In the last year or so, theory has become news. The debate over the character of the changes taking place in Russian society has been carried on, not merely by a few radical intellectuals, but by government officials, newspapermen, indeed by anyone with the faintest interest in politics. We can measure the curious intensity of this discussion by noting only two of the recent articles which are a part of it. In their November, 1957, issue, the editors of the Monthly Review, long the most sophisticated apologists for the “progressiveness” of Russian totalitarianism, published an editorial filled with a near anguished doubt about their most fundamental assumptions. And at almost the same time, Sidney Hook was putting forth an analysis of the Gomulka regime in Partisan Review which was startling in its sympathetic attitude toward and perhaps even its illusions about Polish Communism.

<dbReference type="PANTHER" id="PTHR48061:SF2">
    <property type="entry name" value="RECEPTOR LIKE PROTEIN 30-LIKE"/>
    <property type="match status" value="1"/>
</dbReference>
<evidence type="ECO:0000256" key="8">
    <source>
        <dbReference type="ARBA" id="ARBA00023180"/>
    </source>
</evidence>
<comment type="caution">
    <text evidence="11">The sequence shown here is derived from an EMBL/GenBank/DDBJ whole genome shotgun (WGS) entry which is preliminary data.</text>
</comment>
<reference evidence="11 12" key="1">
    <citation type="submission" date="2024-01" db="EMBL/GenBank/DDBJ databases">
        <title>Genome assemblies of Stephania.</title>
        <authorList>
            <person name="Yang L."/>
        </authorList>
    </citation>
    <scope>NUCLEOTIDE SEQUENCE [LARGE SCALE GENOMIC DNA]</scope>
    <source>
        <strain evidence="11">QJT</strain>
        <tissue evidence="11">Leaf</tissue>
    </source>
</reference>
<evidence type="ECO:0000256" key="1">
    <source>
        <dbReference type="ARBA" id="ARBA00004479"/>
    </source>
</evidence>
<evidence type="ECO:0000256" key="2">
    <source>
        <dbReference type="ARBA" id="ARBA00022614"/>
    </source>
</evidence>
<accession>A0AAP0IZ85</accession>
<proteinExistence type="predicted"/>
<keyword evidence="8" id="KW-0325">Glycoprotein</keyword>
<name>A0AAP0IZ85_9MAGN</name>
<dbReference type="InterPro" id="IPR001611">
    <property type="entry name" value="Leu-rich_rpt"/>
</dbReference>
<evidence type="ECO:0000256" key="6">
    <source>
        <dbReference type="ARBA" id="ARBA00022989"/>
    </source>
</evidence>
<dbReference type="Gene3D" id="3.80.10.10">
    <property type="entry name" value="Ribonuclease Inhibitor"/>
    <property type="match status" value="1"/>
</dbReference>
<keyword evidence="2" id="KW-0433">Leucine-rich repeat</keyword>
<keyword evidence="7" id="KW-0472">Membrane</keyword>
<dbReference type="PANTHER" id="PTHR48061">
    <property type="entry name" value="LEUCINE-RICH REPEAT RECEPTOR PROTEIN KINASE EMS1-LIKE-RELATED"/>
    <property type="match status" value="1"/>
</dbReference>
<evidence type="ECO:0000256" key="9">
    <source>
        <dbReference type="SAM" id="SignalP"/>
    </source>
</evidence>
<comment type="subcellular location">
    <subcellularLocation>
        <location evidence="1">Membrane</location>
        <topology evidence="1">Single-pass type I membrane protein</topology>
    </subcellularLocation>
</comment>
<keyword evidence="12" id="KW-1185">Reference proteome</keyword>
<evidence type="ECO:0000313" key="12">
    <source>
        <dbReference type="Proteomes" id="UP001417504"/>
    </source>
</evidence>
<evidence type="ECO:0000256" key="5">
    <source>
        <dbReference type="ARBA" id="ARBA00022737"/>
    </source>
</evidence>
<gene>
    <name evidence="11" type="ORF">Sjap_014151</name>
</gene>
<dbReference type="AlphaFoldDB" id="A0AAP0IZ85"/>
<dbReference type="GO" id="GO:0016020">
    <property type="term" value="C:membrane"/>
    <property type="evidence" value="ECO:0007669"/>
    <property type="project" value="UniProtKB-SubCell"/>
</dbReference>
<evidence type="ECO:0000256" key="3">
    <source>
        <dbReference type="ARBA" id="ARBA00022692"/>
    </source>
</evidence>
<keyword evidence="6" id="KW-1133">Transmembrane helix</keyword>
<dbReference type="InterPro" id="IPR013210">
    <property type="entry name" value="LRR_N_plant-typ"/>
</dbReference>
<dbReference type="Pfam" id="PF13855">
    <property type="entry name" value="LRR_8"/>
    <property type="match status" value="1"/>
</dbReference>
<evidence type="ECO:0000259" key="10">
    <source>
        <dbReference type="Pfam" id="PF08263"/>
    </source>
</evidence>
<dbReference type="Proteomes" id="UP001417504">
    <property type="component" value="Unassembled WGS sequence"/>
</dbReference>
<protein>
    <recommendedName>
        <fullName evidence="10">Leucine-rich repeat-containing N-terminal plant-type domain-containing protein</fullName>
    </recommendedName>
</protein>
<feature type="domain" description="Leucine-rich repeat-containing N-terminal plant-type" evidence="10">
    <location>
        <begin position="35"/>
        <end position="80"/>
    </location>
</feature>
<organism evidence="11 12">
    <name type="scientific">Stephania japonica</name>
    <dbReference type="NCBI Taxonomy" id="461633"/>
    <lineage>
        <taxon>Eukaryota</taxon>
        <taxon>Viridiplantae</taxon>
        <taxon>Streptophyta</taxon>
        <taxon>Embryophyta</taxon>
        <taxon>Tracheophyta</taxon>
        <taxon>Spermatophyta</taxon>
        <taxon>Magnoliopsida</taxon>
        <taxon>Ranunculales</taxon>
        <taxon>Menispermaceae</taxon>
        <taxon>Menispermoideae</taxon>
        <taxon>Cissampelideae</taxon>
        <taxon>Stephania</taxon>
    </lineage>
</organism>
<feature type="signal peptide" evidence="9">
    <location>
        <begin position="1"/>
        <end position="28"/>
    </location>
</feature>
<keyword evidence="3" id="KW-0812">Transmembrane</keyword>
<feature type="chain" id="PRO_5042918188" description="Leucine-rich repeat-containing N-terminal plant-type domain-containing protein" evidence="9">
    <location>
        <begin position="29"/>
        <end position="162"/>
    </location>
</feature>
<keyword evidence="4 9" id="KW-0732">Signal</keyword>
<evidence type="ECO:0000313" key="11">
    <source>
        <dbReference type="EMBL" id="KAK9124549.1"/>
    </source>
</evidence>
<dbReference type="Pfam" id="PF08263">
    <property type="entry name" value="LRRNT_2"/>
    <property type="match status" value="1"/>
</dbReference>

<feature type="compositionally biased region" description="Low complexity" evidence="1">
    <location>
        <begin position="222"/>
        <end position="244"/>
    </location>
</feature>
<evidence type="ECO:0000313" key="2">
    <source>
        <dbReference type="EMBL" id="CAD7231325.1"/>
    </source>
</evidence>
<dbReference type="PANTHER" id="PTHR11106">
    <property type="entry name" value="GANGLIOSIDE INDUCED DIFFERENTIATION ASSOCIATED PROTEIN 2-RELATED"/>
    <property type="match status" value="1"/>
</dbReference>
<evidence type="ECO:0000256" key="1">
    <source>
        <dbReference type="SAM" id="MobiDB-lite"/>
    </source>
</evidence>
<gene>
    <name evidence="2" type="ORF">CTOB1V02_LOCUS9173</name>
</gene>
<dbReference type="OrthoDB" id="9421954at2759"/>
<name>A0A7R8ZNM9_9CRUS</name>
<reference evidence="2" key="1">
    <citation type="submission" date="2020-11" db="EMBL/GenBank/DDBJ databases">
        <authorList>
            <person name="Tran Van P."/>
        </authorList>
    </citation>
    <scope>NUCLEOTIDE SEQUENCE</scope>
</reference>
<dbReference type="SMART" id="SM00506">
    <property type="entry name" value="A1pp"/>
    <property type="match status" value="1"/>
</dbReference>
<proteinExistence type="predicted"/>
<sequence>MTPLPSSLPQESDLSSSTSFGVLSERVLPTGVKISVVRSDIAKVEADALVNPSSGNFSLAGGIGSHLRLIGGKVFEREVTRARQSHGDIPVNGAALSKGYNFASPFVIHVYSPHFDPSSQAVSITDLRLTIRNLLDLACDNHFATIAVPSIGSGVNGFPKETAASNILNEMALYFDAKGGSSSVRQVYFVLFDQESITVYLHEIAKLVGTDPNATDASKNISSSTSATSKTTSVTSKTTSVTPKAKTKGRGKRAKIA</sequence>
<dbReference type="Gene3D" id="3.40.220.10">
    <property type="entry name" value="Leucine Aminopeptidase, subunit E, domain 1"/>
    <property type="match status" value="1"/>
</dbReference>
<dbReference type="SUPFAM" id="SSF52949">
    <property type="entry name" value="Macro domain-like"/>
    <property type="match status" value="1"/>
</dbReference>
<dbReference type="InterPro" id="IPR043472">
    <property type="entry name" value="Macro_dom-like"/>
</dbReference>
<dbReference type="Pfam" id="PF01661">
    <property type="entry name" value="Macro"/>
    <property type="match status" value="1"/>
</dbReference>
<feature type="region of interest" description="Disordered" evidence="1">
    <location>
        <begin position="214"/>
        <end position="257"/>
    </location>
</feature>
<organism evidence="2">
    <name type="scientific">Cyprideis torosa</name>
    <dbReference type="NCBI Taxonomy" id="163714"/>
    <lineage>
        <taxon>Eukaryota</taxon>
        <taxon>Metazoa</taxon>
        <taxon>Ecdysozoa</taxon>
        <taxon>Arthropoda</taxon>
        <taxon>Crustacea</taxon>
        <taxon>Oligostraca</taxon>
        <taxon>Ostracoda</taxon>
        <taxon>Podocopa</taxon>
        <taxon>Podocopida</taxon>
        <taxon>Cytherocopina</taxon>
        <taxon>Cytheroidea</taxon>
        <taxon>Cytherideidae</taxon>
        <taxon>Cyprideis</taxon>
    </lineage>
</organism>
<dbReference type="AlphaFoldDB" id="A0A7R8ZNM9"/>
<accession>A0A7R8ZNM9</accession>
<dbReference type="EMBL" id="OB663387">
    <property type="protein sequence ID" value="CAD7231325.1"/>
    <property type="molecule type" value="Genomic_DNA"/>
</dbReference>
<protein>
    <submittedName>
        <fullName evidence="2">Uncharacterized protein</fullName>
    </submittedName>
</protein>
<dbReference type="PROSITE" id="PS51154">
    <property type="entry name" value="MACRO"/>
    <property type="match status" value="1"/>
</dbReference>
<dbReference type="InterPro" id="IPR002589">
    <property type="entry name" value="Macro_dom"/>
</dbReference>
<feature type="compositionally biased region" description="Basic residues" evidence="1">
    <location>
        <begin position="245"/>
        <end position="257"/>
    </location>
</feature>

The reason for such shifts is clear enough. The Twentieth Russian Party Congress, the Polish and Hungarian Octobers, Sputnik, two major purges— these constitute a torrent of new facts which challenge every preconception and demand a re-examination of all premises. Amidst all this, one book, Milovan Djilas’ The New Class, has a unique distinction. It is simultaneously a political event in the East European anti-Communist Revolution, a new fact, and an attempt to deal theoretically with that Revolution.
It is not that Djilas has written a definitive analysis of Communism. His passionate apostasy from Tito was completed in a jail, not in an atmosphere of scholarly quiet. The New Class contains some over-large generalizations and not a few illusions about the West and inevitable tendencies toward world unification. Nontheless, it represents a major statement of a basic view about Communism....
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